1. Hi KidWhisperer,
      I am glad that I could help. :)
      Lisa, MFF

  3. Loved them heavenly grooming! lines very helpful! can you do more video clips also? and love the lines drawn. i also have a question i dont know where to post requests hope ok i wrote here. always you post great and i look forward to reading daily. but i have a request to know how long should each groom and steps of grooming should take on average to be acceptable because i dont know if im taking too long. customers always want things faster but not sure if they should be. like i mean the bath should take how long the hair cut etc. when a customer asks how long i dont know what it should be .i never have any idea how long its going to take seems should be an hour but takes 4 hours and then it seems like will be 4 hours and done in hour any help with that you can post?

    1. Hi Shelly,
      I have to think over your question and post an answer for you soon. This is a question that a lot of groomers have. :)
      Lisa, MFF

  4. Beautiful work! You do alot of the same sanitary stuff I do ! 2 questions and forgive me if I missed reading this somewhere already,what's with the baking soda rinse,as in,what's your process for it and why ? Is love to learn a new secret :) also,this is a question/suggestion ,have you/do you use thin shears on the front of face just under nose for the little hairs they always lick into their mouths ? It's often stained.I find this works great to tidy up those little hairs,remove more ugly staining and reduce the smell they get their from that hair being constantly wet in their mouths and sometimes even stuck between their teeth.I have never had anyone complain about me doing it ,as its hardly noticable when done with thinning shears.(meaning it doesnt look like I shaved their lips)
    I always enjoy reading your posts and the pics ! Keep up the great work,you turn out beautiful dogs :)

    1. Hi karaszoo1,
      It is funny that you ask this question when I picture these two particular Shih-tzu's. First, the answer to your question...yes I have used thinning shears for what you describe. I have also used scissors and clippers to achieve the same look. lol
      Back to these two Shih-Tzu's. They are lickers. They constantly lick their faces while you are trying to scissor around the mouth. Would it figure that this owner wants their faces very short? I am sure that you can just imagine how many times I have to stop scissoring because of the tongue shooting out of the mouth. The cream color one is the worst, but they both suck that hair in front of the mouth right back in every time I pull it out of their mouth to scissor. I get the hair out...get my scissors up to the mouth to cut...out comes the tongue and they suck the hair back in. We repeat this process at least a few times before I finally get to cut the hair. So, with these two, I get those hairs the best that I can. :)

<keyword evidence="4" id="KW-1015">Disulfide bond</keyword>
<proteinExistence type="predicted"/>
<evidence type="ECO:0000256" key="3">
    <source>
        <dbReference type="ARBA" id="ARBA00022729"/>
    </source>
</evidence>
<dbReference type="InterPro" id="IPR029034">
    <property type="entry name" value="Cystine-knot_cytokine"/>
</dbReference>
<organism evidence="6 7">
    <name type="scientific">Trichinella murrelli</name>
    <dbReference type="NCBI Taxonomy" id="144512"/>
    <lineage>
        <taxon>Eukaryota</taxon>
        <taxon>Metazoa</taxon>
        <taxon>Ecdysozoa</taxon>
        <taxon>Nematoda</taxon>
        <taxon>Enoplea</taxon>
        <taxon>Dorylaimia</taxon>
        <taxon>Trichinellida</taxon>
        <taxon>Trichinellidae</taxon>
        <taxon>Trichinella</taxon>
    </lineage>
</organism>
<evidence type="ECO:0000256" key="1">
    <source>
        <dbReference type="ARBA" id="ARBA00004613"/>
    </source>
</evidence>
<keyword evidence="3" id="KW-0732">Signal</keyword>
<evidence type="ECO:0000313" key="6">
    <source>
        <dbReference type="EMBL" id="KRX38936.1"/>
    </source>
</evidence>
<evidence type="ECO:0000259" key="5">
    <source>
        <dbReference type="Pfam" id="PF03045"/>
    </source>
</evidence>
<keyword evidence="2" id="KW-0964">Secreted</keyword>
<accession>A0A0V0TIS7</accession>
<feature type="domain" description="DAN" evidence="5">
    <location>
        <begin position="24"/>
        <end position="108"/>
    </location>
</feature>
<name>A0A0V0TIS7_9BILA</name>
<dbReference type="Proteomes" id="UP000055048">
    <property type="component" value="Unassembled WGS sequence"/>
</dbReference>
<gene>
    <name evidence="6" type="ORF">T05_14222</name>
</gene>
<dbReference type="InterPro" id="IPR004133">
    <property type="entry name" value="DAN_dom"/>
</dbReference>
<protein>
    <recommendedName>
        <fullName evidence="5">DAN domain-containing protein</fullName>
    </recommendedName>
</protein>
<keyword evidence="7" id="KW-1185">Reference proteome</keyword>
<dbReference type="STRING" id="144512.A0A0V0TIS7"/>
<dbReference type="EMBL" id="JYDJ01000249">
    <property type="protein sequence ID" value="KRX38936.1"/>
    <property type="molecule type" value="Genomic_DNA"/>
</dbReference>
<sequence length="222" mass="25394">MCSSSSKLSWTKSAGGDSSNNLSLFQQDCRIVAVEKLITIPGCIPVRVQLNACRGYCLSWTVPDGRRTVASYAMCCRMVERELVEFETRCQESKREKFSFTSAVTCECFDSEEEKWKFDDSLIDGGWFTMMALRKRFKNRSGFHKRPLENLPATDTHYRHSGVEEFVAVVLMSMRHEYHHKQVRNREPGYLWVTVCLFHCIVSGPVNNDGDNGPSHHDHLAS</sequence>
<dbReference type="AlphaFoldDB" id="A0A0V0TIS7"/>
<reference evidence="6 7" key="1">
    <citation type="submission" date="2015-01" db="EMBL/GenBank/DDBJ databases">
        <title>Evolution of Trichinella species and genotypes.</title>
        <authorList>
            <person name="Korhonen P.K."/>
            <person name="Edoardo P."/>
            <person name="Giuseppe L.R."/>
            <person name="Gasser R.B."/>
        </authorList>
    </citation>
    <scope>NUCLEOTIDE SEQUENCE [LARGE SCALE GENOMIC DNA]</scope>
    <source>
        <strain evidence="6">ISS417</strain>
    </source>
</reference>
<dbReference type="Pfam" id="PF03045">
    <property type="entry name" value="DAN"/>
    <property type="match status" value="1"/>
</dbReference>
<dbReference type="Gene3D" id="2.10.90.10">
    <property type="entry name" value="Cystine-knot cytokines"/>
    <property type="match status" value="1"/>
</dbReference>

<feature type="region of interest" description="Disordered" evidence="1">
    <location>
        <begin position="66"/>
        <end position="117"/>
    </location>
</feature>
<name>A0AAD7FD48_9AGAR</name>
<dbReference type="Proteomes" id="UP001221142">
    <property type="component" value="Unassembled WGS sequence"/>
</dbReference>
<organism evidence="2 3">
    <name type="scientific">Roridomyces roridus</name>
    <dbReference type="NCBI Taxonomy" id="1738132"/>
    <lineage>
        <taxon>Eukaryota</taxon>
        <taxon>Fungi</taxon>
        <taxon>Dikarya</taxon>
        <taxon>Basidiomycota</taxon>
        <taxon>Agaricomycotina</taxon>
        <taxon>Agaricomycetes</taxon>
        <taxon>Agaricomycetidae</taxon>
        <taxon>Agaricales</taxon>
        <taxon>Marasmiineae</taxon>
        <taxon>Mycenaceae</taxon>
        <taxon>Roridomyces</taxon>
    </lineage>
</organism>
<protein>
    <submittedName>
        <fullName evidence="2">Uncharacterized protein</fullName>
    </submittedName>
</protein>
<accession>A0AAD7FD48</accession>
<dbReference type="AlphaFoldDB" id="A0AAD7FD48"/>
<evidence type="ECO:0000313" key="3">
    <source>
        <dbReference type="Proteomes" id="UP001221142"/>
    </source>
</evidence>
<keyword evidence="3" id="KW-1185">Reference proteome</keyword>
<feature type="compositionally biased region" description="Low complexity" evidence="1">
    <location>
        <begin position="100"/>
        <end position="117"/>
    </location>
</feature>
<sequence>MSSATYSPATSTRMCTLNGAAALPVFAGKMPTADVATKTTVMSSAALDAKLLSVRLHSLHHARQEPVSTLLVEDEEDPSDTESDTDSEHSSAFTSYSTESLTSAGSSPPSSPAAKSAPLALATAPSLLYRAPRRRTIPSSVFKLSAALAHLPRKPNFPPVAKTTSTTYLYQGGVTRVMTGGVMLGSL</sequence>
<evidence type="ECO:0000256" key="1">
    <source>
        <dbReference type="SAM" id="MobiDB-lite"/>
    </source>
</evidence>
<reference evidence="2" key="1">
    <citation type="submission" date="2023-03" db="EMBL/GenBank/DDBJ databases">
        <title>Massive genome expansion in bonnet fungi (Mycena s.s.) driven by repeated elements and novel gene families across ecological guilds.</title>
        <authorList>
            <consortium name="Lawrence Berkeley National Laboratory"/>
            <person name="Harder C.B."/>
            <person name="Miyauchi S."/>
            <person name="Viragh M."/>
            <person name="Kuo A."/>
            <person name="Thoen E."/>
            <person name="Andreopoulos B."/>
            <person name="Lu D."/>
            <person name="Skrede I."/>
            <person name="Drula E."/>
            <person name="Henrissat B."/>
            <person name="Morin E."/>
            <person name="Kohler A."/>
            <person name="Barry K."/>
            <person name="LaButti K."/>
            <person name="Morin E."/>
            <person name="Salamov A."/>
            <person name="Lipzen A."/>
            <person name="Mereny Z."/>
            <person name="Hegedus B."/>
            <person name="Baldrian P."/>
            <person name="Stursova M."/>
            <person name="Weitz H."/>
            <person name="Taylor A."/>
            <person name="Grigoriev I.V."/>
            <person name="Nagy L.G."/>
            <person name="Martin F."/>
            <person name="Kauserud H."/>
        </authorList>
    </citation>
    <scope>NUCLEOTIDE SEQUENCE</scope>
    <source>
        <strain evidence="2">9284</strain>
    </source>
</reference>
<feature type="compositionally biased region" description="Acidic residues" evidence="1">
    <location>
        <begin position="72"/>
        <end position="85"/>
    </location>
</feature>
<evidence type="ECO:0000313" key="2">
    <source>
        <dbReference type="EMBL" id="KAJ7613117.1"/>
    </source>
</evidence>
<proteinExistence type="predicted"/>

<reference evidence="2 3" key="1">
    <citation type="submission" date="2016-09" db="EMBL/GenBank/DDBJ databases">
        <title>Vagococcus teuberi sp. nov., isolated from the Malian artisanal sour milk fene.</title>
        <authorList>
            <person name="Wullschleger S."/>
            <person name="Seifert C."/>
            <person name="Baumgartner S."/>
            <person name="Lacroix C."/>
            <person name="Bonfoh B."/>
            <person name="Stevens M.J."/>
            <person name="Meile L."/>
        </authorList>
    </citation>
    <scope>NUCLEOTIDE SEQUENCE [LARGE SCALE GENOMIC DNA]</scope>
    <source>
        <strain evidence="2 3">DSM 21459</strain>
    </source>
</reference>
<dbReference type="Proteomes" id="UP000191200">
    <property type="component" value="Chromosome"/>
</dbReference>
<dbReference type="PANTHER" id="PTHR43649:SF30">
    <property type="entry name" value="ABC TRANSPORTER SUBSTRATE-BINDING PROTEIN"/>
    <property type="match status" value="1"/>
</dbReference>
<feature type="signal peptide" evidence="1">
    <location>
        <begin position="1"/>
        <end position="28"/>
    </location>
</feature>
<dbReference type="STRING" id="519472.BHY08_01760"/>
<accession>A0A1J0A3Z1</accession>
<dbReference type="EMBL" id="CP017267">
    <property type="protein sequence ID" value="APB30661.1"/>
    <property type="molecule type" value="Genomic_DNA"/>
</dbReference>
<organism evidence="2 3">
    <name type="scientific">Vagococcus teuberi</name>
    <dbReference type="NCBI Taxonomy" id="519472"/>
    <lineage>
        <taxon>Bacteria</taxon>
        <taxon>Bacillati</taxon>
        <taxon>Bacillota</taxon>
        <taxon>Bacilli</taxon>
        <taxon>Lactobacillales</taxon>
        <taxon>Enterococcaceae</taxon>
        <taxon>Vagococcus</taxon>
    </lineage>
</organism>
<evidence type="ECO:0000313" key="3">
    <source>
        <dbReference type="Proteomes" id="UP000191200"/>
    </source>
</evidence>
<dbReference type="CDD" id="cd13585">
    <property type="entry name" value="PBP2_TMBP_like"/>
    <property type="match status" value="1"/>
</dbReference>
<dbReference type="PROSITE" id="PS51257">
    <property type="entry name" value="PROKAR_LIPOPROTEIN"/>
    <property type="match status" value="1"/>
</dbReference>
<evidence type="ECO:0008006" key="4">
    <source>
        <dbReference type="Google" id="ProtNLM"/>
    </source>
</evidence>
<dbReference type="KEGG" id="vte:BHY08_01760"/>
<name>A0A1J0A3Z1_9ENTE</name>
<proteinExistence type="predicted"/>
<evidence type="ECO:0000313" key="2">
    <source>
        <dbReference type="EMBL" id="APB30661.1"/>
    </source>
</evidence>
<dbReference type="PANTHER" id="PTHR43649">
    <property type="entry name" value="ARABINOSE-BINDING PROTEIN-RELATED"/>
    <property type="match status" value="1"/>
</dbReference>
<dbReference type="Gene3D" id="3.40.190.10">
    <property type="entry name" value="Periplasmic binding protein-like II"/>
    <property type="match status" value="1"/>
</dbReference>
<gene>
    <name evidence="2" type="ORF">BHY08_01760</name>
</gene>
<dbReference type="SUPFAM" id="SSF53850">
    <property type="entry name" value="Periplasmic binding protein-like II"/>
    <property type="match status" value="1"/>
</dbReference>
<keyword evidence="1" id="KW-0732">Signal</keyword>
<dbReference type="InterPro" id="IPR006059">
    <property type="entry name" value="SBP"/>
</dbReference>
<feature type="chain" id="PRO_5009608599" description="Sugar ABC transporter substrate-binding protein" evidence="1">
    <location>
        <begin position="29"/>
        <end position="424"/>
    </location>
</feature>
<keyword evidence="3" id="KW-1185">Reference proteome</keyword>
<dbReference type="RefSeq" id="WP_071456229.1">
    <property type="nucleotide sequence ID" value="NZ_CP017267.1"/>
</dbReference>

I have not ever had anyone complain about cleaning up around the mouth either.

      Oh, here is a link to a post that I did about using the Baking Soda:


      Thanks for reading my blog!
      Lisa, MFF

  5. The baking soda rinse is one of my all time favorites! Ive been using this for about 15 years and have had some results that were just short of miraculous. one case in particular was a crazy sweet golden who had chronic hot spots. I am noy using the term "chronic" loosely. This poor guy was a constant bloody rashed up mess. He was at the point that the steroids and anti inflammatory meds were having bad side effects on his overall health. Not to mention the financial toll the vet treatments were having on his parents wallet! There was literally talk of putting him down to relieve him. I had just left the employ of the vet he was frequenting to open my own shop. Thankfully, they followed me and I did alot of research to try to help this guy. What I came up with was using Palmolive as shampoo, followed by a baking soda rinse. In addition, they started him on a regimen of fish oil capsules daily. After only about 2 months, (bathing routine bi-weekly) his condition had cleared about 80%. 6 months in, he was basically rash free. No more steroids, no more weekly vet trips. No more agony for one of the sweetest, most gentle dogs I have ever met. Nature provides us with what we need to heal. If we will just allow something so simple to be the answer. I use the b.s. rinse alot. I am seldom disappointed. And I dont go a day without MY fish oil supplement as well! Thanks for the opportunity to share... Kathleen

    1. Hi Kathleen,
      I am very interested why you picked 'Palmolive' as the shampoo to use. When I read this, something in my brain sparked. I remember being asked to use 'Palmolive' by a Vet many years ago, but for the life of me I can't remember why. Do you still use it now on other dogs? I have several dogs coming in with skin like you have described and I would love to see the same results that you had with the Golden. I will also be pushing the 'Fish Oil'. :) I do already suggest it to customers, but it is great when you know of a success story behind it.

      I am also curious about how you mix your 'Baking Soda rinse'. I use 2 tablespoons to a gallon of warm water. I also leave it on the dog.
      Thanks for sharing your grooming story. And, thank you for reading my blog. :)
      Lisa, MFF